Orwell came to Spain as an idealist: what happened to him here caused him permanent disillusion. I came to Spain disillusioned but still some sort of idealist, still inclined to the Quixotic, still inclined to believe that worlds can be changed for the better, though preferring it be someone else that does it. Disillusioned with people more than principles, perhaps. Swift was disillusioned with people: his Gulliver goes to live among the Houyhnhnms, horse-creatures, rather than stay any longer among human beings.

Orwell, though he wrote against Swift's seeming misanthropy, went to live on Jura, as far away as he could get from people. Though ostensibly the reason was his health, a cure for the malady of people must have been somewhere in his mind. And here am I in Huesca, having escaped, in some way or another, from something or other. Gulliver returned from his exile, but found people intolerable to be with:
At the time I am writing it is Five Years since my last Return to England: During the first Year I could not endure my Wife or Children in my Presence, the very Smell of them was intolerable, much less could I suffer them to eat in the same Room. To this Hour they dare not presume to touch my Bread, or drink out of the same Cup, neither was I ever able to let one of them take me by the Hand. The first Money I laid out was to buy two young Stone-Horses, which I keep in a good Stable, and next to them the Groom is my greatest Favourite; for I feel my Spirits revived by the Smell he contracts in the Stable. My Horses understand me tolerably well; I converse with them at least four Hours every Day. They are Strangers to Bridle or Saddle; they live in great Amity with me, and Friendship to each other.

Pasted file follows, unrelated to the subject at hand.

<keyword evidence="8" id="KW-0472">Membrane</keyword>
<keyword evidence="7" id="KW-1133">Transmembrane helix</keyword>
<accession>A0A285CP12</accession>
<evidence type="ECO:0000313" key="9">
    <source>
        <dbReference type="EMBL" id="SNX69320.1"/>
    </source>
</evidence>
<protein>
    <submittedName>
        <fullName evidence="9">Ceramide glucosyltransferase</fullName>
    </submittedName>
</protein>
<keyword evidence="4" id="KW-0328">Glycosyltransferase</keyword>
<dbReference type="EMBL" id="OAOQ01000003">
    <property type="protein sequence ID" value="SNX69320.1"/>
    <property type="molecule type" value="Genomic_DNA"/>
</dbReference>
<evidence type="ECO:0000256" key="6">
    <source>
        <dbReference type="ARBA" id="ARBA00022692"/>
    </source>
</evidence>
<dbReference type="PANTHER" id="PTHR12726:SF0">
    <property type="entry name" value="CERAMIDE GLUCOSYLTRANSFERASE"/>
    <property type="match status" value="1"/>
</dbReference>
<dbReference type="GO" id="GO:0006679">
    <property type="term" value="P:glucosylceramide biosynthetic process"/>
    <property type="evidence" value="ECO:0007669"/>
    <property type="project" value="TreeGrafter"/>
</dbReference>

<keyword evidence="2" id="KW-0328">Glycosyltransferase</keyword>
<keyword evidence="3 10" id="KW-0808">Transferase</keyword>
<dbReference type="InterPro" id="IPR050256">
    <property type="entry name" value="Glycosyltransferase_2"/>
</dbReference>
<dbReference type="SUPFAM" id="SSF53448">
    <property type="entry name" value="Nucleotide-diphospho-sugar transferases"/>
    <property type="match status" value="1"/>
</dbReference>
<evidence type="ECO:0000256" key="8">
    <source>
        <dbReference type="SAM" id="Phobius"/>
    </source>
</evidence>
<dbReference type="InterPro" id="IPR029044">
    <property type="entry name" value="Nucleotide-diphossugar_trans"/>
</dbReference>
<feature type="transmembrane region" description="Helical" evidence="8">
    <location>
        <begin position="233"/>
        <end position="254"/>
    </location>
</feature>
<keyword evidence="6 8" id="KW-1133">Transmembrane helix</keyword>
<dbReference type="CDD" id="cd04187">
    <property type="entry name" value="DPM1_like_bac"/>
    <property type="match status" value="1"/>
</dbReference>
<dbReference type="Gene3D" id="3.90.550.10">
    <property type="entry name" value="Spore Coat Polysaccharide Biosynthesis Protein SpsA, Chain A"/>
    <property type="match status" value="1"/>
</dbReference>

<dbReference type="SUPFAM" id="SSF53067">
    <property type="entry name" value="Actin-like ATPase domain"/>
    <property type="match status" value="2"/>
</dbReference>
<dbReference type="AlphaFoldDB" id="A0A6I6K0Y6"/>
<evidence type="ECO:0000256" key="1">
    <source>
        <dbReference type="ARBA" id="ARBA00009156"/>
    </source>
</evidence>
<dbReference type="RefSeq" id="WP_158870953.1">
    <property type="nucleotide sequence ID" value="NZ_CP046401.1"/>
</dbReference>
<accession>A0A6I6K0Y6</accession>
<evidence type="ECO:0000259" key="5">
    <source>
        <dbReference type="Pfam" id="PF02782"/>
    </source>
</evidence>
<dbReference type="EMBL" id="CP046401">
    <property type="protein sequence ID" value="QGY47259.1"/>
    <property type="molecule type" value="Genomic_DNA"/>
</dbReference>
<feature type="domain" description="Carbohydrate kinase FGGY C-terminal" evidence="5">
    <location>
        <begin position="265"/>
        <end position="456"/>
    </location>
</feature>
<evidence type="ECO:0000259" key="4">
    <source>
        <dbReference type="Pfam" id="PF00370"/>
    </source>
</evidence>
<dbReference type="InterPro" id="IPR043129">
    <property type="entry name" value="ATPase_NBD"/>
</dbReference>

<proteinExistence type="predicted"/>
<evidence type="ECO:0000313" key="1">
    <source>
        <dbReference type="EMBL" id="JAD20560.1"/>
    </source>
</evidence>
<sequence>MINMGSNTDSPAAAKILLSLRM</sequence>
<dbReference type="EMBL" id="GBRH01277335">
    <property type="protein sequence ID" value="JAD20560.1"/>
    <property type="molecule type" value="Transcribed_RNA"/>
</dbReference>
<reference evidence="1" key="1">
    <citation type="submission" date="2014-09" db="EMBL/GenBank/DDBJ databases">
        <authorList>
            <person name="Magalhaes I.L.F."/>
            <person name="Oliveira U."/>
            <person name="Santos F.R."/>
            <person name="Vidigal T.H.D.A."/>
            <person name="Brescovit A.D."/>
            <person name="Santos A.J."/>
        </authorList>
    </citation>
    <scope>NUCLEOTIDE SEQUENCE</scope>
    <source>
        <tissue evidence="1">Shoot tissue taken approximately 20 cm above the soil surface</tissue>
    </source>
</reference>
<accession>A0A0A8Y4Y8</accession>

It may be a few years before my misanthropy can be compared to Gulliver's. I stay away from people, sometimes, but I can still manage their presence, in small doses, for short periods of time, provided I can see the exit door and use it when I wish. The world is not so bad, not always. I might be in a country where fascism triumphed, but also in one where it was dismantled. I might have had my home half-destroyed by an incompetent and liar, but it will dry, I trust. I hope. I trust.

But I had meant to start writing again, writing properly, in the very week I found I had to leave: I cannot begin, cannot get going, cannot do the things that I need to do, not in the flat, not with the damp and the dehumidifier and the disruption. I can neither try to read nor try to write.